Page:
Thanks to reader Glenn for sending Michael Croley’s Bloomberg story suggesting a shift in how people buy golf balls.
Direct-to-consumer models without cumbersome pro-golf contracts is the name of the game, with elements lifted from other sectors that have bypassed retailers and other outdated approaches. Golf Datatech says golf balls account for $420 million of the $5 billion equipment selling industry (anyone else think that sounds low?).
Anyway, the headliner is Snell, at $33 a dozen to Pro V’s going for $52, though Bloomberg’s story also notes several others like Vice Golf and OnCore.
Instead, after seeing the success of Dollar Shave Club, Harry’s, and other consumer brands, they set out to give golf-ball marketing a makeover with cheeky commercials you’d expect from Old Spice or Geico.Vice sells a dozen balls for anywhere from $34 down to $11, if you buy in bulk. They come in lime green, neon red, and traditional white, or you can mix and match all three. And you can pair the brand’s logo—which rides the line between edgy and gaudy—with a picture of your own or a rival’s face. The company also sells flat-bill caps, golf bags, and waffle-knit towels and has teamed up with the NBA so basketball fans can tout their favorite team on the fairway.
Another competitor, Buffalo-based OnCore Golf Technology Inc., is taking a more technological approach. Its first ball had a hollow metal core, which helps drives stay straighter, and eventually forced the U.S. Golf Association to rewrite its rulebook. Its Genius ball, making its debut in the second quarter of 2020, will have an internal GPS to measure shot velocity, spin rate, total distance, trajectory, and apex, all while telling you how far you are from the green. Brokerage founder Charles Schwab joined as a shareholder in January, and the brand was renewed in April as the official ball of the New York State Golf Association. Its premium Elixr sells for $35 per dozen, but buying in bulk can drop it to $30.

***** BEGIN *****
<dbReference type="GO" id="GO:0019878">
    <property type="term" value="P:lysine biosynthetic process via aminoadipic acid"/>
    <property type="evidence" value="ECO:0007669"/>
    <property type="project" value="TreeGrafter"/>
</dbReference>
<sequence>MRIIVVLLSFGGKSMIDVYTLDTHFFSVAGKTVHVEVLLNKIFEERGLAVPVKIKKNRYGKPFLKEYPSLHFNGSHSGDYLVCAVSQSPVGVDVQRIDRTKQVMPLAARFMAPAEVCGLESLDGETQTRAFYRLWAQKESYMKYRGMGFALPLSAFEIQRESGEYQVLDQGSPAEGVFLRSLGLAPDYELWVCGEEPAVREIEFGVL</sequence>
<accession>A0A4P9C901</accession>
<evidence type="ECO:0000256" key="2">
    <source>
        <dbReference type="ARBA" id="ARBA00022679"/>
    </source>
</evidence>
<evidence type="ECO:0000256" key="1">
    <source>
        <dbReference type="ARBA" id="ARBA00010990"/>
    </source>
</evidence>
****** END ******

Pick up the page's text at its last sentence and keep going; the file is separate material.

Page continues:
Presumably the subscription model is next and why not for a product no one needs to buy in person unless they’ve run out mid-round.
Just thinking out loud here, but if these companies are eating into the major brands that would mean they are doing so based on product quality, marketing and value.
Will they grow or succumb and get taken over?
There would seem to be major ramifications should they remain independent and undercut the current model of golf ball sales built on professional golfer endorsements, counts and usage.